I get quite a few chuckles from people who write about mental toughness when all they have to cite are statistics that come from other people’s experiences. Rare is the person who writes about how to be mentally strong from personal experience.
When I interviewed to become an FBI agent, one of the things that the interviewing panel liked about me was that I was born and raised on a cattle ranch in the middle of Wyoming. I did not grow up pampered and did not see myself as entitled to anything. Instead, I was young, scrappy, and hungry to prove myself worthy of a chance to work hard and climb the ladder of success on my own.
I did not have parents hovering over me to give me all the advantages that are making today’s kids soft, entitled, and ungrateful.
Search the phrase mental toughness and you’re likely to come up with a muck-up of assorted opinions on what it means.
I have worked hard to identify my core beliefs about mental toughness. Here I share 13 key principles I learned from my time with the FBI:
Principle #1: Self Awareness
Unless you know what makes you tick, you’ll be forever ignorant about the most important person in your life—yourself.
FBI agents must know themselves well enough that they can predict their response when confronted with the unknown.
Principle #2: Awareness of Others
Many believe that mental toughness is a leader’s ability to plow through emotions and feelings without being touched by them so they can continue to march stalwartly onward. It’s not that simple.
FBI agents are successful investigators because they are able to recognize the negative emotions of others and anticipate how they could spin out of control.
Principle #3: Communication
You can have the greatest ideas in the world, but if you can’t explain them to others, you will never be anything more than educated derelict.
FBI agents use interviews as their most reliable and successful investigative tool. Despite what you see in movies and TV, communicating with people and getting them to cooperate is far more effective than extortion or threats.
Principle #4: Resilience
Resilient people are mentally tough because they take responsibility for their actions and do not resort to whining or blaming others for their situation.
FBI agents are not able to choose their assignments so they learn to be resilient and bounce back from the sticky situations in which they often find themselves.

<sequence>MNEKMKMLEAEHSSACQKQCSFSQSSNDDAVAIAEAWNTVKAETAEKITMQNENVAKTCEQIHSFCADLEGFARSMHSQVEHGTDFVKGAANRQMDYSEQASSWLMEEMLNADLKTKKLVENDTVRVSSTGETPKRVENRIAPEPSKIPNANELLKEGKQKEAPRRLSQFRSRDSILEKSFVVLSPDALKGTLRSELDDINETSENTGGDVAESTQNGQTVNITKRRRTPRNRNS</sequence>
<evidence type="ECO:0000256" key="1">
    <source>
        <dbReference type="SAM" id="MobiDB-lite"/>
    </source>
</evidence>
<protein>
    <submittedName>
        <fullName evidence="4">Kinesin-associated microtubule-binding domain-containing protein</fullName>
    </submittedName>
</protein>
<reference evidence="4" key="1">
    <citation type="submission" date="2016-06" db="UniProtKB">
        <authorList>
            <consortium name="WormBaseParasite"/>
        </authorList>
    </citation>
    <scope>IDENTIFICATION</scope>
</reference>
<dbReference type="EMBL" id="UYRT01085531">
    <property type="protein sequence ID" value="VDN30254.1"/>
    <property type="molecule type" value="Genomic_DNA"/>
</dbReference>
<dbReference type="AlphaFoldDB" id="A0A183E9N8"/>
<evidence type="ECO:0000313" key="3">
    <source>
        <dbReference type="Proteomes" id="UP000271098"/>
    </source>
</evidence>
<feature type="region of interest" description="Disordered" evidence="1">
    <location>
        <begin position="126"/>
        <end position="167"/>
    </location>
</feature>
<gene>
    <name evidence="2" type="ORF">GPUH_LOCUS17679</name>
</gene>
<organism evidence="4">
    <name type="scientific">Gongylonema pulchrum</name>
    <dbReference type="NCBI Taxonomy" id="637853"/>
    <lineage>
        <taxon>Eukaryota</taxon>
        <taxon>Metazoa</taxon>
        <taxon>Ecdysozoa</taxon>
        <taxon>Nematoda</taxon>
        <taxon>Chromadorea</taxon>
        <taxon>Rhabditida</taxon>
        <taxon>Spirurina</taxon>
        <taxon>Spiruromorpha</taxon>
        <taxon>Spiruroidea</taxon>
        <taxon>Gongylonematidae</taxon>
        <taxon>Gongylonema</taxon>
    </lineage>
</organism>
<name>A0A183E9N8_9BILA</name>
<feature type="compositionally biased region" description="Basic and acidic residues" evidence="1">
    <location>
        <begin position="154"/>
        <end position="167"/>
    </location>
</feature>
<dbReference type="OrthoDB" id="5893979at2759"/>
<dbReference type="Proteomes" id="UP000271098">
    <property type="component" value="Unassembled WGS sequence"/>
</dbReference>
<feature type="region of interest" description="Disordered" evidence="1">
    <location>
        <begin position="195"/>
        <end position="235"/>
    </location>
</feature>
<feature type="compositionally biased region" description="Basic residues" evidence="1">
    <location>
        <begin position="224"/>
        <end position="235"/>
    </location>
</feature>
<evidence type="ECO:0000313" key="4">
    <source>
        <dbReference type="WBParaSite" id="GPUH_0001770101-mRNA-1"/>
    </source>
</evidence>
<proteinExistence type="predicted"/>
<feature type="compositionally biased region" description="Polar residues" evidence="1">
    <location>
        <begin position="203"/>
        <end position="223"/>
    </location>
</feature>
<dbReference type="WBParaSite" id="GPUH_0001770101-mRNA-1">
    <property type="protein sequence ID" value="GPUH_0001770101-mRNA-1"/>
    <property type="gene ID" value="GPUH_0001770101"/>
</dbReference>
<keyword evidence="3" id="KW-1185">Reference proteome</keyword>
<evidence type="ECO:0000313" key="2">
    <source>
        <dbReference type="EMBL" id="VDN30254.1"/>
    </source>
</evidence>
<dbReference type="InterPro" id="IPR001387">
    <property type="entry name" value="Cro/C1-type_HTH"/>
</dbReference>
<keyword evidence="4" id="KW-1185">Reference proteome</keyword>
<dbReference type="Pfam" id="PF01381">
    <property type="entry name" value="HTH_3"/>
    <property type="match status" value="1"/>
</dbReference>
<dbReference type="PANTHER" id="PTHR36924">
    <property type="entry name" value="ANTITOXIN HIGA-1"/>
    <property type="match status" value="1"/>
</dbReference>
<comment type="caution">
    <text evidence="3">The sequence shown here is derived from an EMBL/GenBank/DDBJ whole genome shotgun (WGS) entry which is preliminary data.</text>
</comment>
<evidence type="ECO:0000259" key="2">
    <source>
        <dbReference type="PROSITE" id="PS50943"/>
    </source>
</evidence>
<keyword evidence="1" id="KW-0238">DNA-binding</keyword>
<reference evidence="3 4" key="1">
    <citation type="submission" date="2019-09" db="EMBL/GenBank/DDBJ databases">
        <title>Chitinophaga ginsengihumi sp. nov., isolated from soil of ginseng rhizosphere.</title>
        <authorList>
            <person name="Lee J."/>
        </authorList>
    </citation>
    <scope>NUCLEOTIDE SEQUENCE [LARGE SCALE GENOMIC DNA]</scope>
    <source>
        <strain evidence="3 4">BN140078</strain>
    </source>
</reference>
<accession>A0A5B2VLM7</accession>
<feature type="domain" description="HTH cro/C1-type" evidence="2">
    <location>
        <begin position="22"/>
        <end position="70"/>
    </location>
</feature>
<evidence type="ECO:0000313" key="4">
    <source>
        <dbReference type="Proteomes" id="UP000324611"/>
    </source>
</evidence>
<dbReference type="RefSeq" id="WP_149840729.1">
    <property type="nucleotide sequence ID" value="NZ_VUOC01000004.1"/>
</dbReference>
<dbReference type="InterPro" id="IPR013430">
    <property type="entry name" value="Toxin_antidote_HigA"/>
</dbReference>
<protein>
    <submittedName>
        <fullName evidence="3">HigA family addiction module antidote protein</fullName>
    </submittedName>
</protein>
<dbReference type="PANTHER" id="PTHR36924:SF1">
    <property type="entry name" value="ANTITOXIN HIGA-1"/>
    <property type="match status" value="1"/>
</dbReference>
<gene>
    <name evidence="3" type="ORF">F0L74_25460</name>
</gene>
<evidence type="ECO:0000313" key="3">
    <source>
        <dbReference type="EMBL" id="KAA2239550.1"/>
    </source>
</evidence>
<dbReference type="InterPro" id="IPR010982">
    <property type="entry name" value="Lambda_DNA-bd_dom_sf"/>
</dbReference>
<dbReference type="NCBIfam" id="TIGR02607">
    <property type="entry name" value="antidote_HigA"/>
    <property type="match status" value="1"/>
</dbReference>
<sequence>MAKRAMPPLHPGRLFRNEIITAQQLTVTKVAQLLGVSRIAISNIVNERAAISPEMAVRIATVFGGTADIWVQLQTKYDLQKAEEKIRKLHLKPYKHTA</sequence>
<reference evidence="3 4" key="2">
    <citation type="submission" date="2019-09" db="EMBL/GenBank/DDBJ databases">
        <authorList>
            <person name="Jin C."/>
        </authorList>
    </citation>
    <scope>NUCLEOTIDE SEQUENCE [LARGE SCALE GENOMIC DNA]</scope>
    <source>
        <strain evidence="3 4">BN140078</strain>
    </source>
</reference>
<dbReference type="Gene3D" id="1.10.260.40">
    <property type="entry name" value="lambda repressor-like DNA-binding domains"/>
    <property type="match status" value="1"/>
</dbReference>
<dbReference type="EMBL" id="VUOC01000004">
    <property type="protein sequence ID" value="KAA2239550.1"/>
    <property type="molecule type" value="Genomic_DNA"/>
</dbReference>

Principle #5: Authenticity
The only time I got into trouble in undercover work as as an FBI agent was when I tried to be someone I am not. I could slap on a different name or title, but if I wanted to be successful I needed to be authentic about who I was.
I learned this from years as an FBI investigator: It takes courage to tell the story of who you are with your whole heart. It’s hard to let go of who you think you ought to be in order to be who you really are. What makes your story unique also makes you powerful.
Principle #6: Confidence
The first thing I learned in the FBI Academy is that success would not make me confident; instead, confidence in myself and my abilities would make me successful. My four months at the academy were spent developing that confidence—before I was sent out with a gun and badge.
Drop me in the middle of any squad or any situation, anywhere, anytime—I would not be scared because I was confident I would succeed wherever I was.
Principle #7: No self-limiting beliefs
Self-limiting beliefs are lies we tell ourselves because of something that has happened in our past.
FBI agents learn early not to let the crap from their past bog them down; they know it’s not their past that defines who they are or where they are going in life. What truly defines them is their expectation of the future.
The only difference between a rut and a coffin are the dimensions.
Principle #8: Willpower
The capacity to say “no” to the call of temptation and a desire to quit is called willpower.
FBI agents need willpower to find the energy, motivation, and enthusiasm to keep going even when they are tired, anxious, and confronted with an investigation with no easy answers or solutions.
Principle #9: Grit
Grit is your ability to persevere over the long-run and thrive despite all kinds of unplanned events.
As an FBI agent, I knew that the way in which I dealt with challenges would determine how I would achieve success. Grit and perseverance, not talent or education, was the key to unlocking my greatest potential.
Principle #10: Positive Thinking
Our greatest mental toughness tool is our ability to choose one thought over another.
FBI agents are positive thinkers who believe they will prevail in their circumstances rather than believing their circumstances will change.
Principle #11: Growth Mindset
A growth mindset believes that intelligence and personality can be developed; they are not immutably engrained traits.
The most successful FBI agents possessed a growth mindset that thrived on challenge and saw failure as a springboard for growth and stretching their existing abilities.
Principle #12: Gratitude
Gratitude is one of the most important emotions we can cultivate because if we aren’t thankful for what we have, we will never be thankful for what we’re going to get.
FBI agents, Navy SEALS, and special forces cultivate the emotion of gratitude to help get them through tough times.
Principle #13: Mastery
The secret to success is simple: work hard. People who achieve success work hard to become top performers.
FBI agents master skill sets by developing a flexible and agile mindset that can quickly change course if circumstances change. They know better than anyone that no one ever drowned in a pool of sweat.
Spoiler Alert: Then My House Burned Down
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